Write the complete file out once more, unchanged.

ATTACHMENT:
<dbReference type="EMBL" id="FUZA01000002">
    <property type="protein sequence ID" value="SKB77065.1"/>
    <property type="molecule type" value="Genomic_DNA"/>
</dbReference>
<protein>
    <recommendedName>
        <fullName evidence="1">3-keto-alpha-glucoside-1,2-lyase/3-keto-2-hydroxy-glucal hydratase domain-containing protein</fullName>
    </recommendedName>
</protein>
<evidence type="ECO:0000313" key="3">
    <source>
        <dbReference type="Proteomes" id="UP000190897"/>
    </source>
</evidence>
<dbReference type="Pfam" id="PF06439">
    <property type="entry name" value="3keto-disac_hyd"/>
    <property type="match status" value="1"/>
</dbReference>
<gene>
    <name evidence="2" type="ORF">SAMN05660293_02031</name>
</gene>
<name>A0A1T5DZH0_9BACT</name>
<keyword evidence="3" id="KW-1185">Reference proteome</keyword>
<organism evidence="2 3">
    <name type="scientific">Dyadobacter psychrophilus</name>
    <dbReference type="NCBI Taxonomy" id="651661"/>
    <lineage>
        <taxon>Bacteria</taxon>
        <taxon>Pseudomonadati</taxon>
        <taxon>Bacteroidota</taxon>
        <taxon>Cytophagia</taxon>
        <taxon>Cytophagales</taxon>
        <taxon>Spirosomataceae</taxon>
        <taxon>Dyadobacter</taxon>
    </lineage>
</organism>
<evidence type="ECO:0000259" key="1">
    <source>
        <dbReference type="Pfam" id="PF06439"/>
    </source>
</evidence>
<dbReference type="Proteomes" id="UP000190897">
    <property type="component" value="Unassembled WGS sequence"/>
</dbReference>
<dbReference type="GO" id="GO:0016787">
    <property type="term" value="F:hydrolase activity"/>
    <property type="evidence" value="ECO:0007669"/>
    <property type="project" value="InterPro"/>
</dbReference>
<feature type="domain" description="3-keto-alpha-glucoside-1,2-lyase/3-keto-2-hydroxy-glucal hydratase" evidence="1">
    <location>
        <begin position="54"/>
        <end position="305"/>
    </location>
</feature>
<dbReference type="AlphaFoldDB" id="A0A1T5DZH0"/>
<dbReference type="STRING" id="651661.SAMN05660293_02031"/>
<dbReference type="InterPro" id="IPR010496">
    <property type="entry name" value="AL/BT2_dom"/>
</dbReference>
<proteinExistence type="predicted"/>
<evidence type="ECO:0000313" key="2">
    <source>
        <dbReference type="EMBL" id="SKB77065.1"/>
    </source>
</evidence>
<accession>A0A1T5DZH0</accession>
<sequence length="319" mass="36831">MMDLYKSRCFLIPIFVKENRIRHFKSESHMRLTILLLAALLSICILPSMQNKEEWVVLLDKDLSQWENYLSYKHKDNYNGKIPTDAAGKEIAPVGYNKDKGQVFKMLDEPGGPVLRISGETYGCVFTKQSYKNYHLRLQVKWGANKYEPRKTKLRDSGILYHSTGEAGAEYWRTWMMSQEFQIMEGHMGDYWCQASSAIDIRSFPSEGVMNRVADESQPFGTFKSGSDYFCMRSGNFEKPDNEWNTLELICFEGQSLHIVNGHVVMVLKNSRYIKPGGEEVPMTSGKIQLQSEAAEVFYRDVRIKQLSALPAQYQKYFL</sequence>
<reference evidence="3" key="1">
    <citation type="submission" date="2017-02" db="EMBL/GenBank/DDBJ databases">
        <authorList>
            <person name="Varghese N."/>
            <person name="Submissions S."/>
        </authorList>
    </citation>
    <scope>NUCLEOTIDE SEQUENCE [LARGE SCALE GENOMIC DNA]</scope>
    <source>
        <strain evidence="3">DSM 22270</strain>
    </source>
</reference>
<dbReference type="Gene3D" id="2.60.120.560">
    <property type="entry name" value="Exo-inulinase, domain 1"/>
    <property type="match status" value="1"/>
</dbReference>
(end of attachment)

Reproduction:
<dbReference type="EMBL" id="FUZA01000002">
    <property type="protein sequence ID" value="SKB77065.1"/>
    <property type="molecule type" value="Genomic_DNA"/>
</dbReference>
<protein>
    <recommendedName>
        <fullName evidence="1">3-keto-alpha-glucoside-1,2-lyase/3-keto-2-hydroxy-glucal hydratase domain-containing protein</fullName>
    </recommendedName>
</protein>
<evidence type="ECO:0000313" key="3">
    <source>
        <dbReference type="Proteomes" id="UP000190897"/>
    </source>
</evidence>
<dbReference type="Pfam" id="PF06439">
    <property type="entry name" value="3keto-disac_hyd"/>
    <property type="match status" value="1"/>
</dbReference>
<gene>
    <name evidence="2" type="ORF">SAMN05660293_02031</name>
</gene>
<name>A0A1T5DZH0_9BACT</name>
<keyword evidence="3" id="KW-1185">Reference proteome</keyword>
<organism evidence="2 3">
    <name type="scientific">Dyadobacter psychrophilus</name>
    <dbReference type="NCBI Taxonomy" id="651661"/>
    <lineage>
        <taxon>Bacteria</taxon>
        <taxon>Pseudomonadati</taxon>
        <taxon>Bacteroidota</taxon>
        <taxon>Cytophagia</taxon>
        <taxon>Cytophagales</taxon>
        <taxon>Spirosomataceae</taxon>
        <taxon>Dyadobacter</taxon>
    </lineage>
</organism>
<evidence type="ECO:0000259" key="1">
    <source>
        <dbReference type="Pfam" id="PF06439"/>
    </source>
</evidence>
<dbReference type="Proteomes" id="UP000190897">
    <property type="component" value="Unassembled WGS sequence"/>
</dbReference>
<dbReference type="GO" id="GO:0016787">
    <property type="term" value="F:hydrolase activity"/>
    <property type="evidence" value="ECO:0007669"/>
    <property type="project" value="InterPro"/>
</dbReference>
<feature type="domain" description="3-keto-alpha-glucoside-1,2-lyase/3-keto-2-hydroxy-glucal hydratase" evidence="1">
    <location>
        <begin position="54"/>
        <end position="305"/>
    </location>
</feature>
<dbReference type="AlphaFoldDB" id="A0A1T5DZH0"/>
<dbReference type="STRING" id="651661.SAMN05660293_02031"/>
<dbReference type="InterPro" id="IPR010496">
    <property type="entry name" value="AL/BT2_dom"/>
</dbReference>
<proteinExistence type="predicted"/>
<evidence type="ECO:0000313" key="2">
    <source>
        <dbReference type="EMBL" id="SKB77065.1"/>
    </source>
</evidence>
<accession>A0A1T5DZH0</accession>
<sequence length="319" mass="36831">MMDLYKSRCFLIPIFVKENRIRHFKSESHMRLTILLLAALLSICILPSMQNKEEWVVLLDKDLSQWENYLSYKHKDNYNGKIPTDAAGKEIAPVGYNKDKGQVFKMLDEPGGPVLRISGETYGCVFTKQSYKNYHLRLQVKWGANKYEPRKTKLRDSGILYHSTGEAGAEYWRTWMMSQEFQIMEGHMGDYWCQASSAIDIRSFPSEGVMNRVADESQPFGTFKSGSDYFCMRSGNFEKPDNEWNTLELICFEGQSLHIVNGHVVMVLKNSRYIKPGGEEVPMTSGKIQLQSEAAEVFYRDVRIKQLSALPAQYQKYFL</sequence>
<reference evidence="3" key="1">
    <citation type="submission" date="2017-02" db="EMBL/GenBank/DDBJ databases">
        <authorList>
            <person name="Varghese N."/>
            <person name="Submissions S."/>
        </authorList>
    </citation>
    <scope>NUCLEOTIDE SEQUENCE [LARGE SCALE GENOMIC DNA]</scope>
    <source>
        <strain evidence="3">DSM 22270</strain>
    </source>
</reference>
<dbReference type="Gene3D" id="2.60.120.560">
    <property type="entry name" value="Exo-inulinase, domain 1"/>
    <property type="match status" value="1"/>
</dbReference>